Tuning nanotubes' absorption wave length
Carbon nanotubes possess exceptional electronic and mechanical properties, they appear to be very promising materials for electronic and sensing, polymer composites, energy conversion, or biological applications.
However, fabrication of nanotube-based molecular assemblies is still limited because of the difficulty to incorporate highly engineered molecules on the nanotube surfaces. The emerging field of “click chemistry” can bring very elegant solution to achieve easily nanotube-based functional materials. In 2001, Sharpless introduced this new concept in organic chemistry. The term “click chemistry” defines a chemical reaction which is versatile, clean with simple workup and purification procedures. Among the large collection of organic reactions, Huisgen cycloaddition represents actually the most effective reaction of the click chemistry. This reaction consists to 1,3-dipolar cycloaddition between azide and acetylene derivatives in the presence of Cu(I) catalyst.
Recently, we reported an example of SWNTs functionalized with Zn-phthalocyanine via “click chemistry”. We demonstrated that the SWNT-ZnPc conjugate could be used for the realization of optoelectronic devices (i.e. photovoltaic cells). We are currently working to extend this concept to the linkage of other functional molecules to nanotubes.
Campidelli, S.; Ballesteros, B.; Filoramo, A.; Díaz Díaz, D.; de la Torre, G.; Torres, T.; Rahman, G. M. A.; Ehli, C.; Kiessling, D.; Werner, F.; Sgobba, V.; Guldi, D. M.; Cioffi, C.; Prato, M.; Bourgoin, J.-P. J. Am. Chem. Soc., 2008, 130, 11503.
Scanning electronic microscope image of a new-grown multiwall carbon nanotube (blue arrow) after regrowth on ferritin-grafted initial nanotubes (black arrows).
Regrowing nanotubes on nanotubes
Due to their remarkably high electrical conductivity, carbon nanotubes (CNT) can be used for the implementation of the power leads or lines and vias in the microcircuit. However, a prerequisite for the realization of complex CNT-wiring is the ability to form junctions between nanotubes in controllable way. At present, the electrical properties of such junctions between the CNTs are not well known. I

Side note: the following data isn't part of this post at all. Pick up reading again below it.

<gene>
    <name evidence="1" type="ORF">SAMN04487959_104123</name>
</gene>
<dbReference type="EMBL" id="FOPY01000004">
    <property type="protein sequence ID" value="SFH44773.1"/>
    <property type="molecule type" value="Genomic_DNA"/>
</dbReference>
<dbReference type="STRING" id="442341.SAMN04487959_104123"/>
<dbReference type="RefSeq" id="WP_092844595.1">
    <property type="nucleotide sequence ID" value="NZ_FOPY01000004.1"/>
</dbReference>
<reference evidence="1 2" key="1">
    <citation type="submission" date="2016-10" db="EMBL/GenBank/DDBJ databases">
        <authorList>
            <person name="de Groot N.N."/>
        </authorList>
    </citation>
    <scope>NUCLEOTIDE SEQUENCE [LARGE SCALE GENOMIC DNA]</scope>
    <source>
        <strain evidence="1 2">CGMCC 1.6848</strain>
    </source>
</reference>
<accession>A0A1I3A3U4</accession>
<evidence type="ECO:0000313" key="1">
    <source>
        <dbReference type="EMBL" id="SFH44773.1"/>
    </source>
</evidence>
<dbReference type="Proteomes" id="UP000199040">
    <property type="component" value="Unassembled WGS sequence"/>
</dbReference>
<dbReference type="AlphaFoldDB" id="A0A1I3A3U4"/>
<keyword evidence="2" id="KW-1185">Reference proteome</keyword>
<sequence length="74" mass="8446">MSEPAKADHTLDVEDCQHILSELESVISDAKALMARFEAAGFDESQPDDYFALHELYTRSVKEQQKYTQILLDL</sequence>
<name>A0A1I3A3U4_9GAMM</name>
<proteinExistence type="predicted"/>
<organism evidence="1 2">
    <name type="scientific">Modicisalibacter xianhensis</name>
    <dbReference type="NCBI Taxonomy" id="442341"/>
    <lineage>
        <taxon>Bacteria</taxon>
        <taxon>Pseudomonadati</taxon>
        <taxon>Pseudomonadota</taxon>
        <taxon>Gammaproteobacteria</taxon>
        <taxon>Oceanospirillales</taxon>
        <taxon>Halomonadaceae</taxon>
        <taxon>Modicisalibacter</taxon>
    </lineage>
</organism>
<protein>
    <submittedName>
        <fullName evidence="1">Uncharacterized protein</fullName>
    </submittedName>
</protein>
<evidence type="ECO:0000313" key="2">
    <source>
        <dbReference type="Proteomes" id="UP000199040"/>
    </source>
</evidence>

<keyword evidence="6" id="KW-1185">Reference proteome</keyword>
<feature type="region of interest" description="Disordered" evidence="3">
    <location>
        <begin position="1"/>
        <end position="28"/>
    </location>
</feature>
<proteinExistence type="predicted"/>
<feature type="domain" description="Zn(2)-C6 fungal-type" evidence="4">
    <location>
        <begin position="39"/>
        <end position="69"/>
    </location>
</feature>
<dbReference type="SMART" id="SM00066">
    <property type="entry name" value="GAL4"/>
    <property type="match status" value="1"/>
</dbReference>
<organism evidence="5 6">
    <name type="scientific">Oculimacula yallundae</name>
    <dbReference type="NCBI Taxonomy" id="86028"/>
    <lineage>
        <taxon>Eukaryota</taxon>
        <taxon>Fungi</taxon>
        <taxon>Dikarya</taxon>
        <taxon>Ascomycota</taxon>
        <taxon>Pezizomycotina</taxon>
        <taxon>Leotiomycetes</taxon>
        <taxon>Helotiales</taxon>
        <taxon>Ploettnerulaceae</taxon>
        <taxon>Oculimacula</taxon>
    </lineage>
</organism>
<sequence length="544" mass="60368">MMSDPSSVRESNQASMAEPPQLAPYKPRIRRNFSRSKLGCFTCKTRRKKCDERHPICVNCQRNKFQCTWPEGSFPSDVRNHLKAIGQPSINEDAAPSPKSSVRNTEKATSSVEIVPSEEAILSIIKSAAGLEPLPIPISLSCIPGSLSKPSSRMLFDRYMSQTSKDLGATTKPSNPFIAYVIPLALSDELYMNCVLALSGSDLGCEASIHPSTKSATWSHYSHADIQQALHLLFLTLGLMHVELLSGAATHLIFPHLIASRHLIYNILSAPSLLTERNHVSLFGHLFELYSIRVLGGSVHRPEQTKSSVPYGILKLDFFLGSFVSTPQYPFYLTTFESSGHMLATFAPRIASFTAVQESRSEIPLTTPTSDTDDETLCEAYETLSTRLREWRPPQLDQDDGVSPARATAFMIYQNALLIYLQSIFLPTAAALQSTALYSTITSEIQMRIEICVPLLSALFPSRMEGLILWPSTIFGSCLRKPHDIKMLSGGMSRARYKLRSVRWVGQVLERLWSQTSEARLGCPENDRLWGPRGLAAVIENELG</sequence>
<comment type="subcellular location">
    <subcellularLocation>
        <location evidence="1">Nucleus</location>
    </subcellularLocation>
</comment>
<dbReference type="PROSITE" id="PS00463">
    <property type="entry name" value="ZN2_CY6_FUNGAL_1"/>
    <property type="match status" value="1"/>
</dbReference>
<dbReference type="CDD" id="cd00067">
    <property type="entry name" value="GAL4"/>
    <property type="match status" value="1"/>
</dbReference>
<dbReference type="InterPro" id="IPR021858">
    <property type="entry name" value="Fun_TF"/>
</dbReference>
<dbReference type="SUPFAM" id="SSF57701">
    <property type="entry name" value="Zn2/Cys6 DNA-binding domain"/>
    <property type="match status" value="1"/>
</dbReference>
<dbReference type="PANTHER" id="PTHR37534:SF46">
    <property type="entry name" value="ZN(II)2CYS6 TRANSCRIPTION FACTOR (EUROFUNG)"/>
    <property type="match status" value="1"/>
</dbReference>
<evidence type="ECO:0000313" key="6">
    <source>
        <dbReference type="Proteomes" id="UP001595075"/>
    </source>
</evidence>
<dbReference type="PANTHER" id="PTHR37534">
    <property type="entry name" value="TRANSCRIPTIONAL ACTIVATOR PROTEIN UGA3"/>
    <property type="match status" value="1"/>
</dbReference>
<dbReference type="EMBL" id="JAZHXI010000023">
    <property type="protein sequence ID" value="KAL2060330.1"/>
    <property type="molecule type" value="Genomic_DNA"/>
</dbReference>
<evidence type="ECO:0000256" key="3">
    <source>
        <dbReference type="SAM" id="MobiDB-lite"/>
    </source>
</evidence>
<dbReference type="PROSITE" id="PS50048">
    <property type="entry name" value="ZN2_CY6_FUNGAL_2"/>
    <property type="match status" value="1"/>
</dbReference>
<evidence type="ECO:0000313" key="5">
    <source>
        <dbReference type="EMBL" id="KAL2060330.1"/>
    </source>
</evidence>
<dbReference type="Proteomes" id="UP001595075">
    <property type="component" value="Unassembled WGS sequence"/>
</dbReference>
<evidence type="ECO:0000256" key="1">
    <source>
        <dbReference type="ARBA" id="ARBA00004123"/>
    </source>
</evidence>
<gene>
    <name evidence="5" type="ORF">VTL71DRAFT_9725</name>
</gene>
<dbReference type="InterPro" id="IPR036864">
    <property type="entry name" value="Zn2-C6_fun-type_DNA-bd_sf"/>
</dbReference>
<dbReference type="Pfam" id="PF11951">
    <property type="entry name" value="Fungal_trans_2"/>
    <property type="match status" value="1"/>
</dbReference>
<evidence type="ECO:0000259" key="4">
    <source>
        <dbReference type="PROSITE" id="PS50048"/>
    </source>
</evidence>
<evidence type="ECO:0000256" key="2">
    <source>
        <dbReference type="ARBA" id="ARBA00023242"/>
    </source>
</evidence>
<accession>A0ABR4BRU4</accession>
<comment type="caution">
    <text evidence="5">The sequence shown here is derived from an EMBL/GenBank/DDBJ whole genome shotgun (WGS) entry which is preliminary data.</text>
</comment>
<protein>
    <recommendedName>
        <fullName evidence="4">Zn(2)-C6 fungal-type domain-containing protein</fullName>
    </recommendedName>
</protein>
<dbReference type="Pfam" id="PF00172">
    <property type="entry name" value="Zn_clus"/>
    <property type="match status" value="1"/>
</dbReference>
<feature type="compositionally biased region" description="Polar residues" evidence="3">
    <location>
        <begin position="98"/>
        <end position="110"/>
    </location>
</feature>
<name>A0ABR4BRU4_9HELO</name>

n collaboration (PNANO Nanoréseaux 3D -project, financed by ANR) with LPICM group in Ecole Polytechnique, we fabricate individual CNT-junctions using a regrowth (bifurcation) technique. Multi-walled carbon nanotubes (MWNT) (see black arrows in the figure above) are first functionalised with ferritin, which is a protein containing a 5nm iron cluster. After deposition of functionalised MWNTs the substrate and calcination of the protein, the iron nanoparticles covering these primary MWNTs are used as catalysts for the growth of secondary MWNTs (see blue arrow in the figure above). Both primary and secondary nanotubes are afterwards reconnected in order to evaluate the electrical properties of obtained nanotube junction.
S. Tuukkanen et al., Appl. Phys. Lett 2009, 93, 113108.
The coupling of aryl diazonium ion 1 involves a radical intermediate 2 which binds on carbon nanotube 3. The absorption peak of the nanotube is consequently quenched. Spectra at the center of the figure (as a function of wavelength, from blue to red as a function of time) are recorded as a follow up of the reaction. The metallic nanotube (m-NT) peak appears to drop 3 times faster than the semiconducting nanotube (sc-NT) peak. At the same time, a growing ESR peak due to stable nanotube radical species can be observed.
Understanding and tuning nanotube selectivity
Nanotechnology applications of single wall carbon nanotubes are strongly impeeded by the fact that metallic and semiconducting nanotubes are synthesized simultaneously. Indeed, current lead applications of metallic nanotubes are limited by the presence of semiconducting nanotubes while semiconducting nanotube based transistors are frequently shorted by metallic nanotubes. Metallic and semiconducting single wall carbon nanotubes can be separated by a number of methods but none has shown a cheap, large scale, efficient separation yet.
We are developing a chemical process to suppress metallic nanotube conductivity while preserving semi-conducting nanotubes, so that the mixture can be used directly as a semi-conducting material after reaction. Because no separation step is involved, the process provides a very low cost material, compatible with printed electronics and plastic solar cells applications.
The process is based on a deep study of the reaction of diazo compounds with carbon nanotubes. Our detailed study of its mechanism allowed to understand the origin of and enhance the chemical selectivity of the reaction. Using kinetic recordings (see center spectra on the figure) and electron spin resonance (ESR), we demonstrated a radical mechanism in the diazonium/nanotube reaction.
Turning to diazoester/nanotube reaction allowed for a strong improvement in selectivity. The semi-conducting nanotube material produced by our process is now tested in printed transistors and organic solar cells.
Schmidt G., Gallon S., Esnouf S., J.-P. Bourgoin, Chenevier P, "Mechanism of the coupling of diazonium to single wall carbon nanotubes and consequences", Chemistry a European Journal, 2009, 15, 2101
G. Schmidt, A. Filoramo, V. Derycke, J.-P. Bourgoin, P. Chenevier, Labile diazo chemistry for the efficient silencing of metallic carbon nanotubes, Chemistry-a European Journal 2011, 17, 1415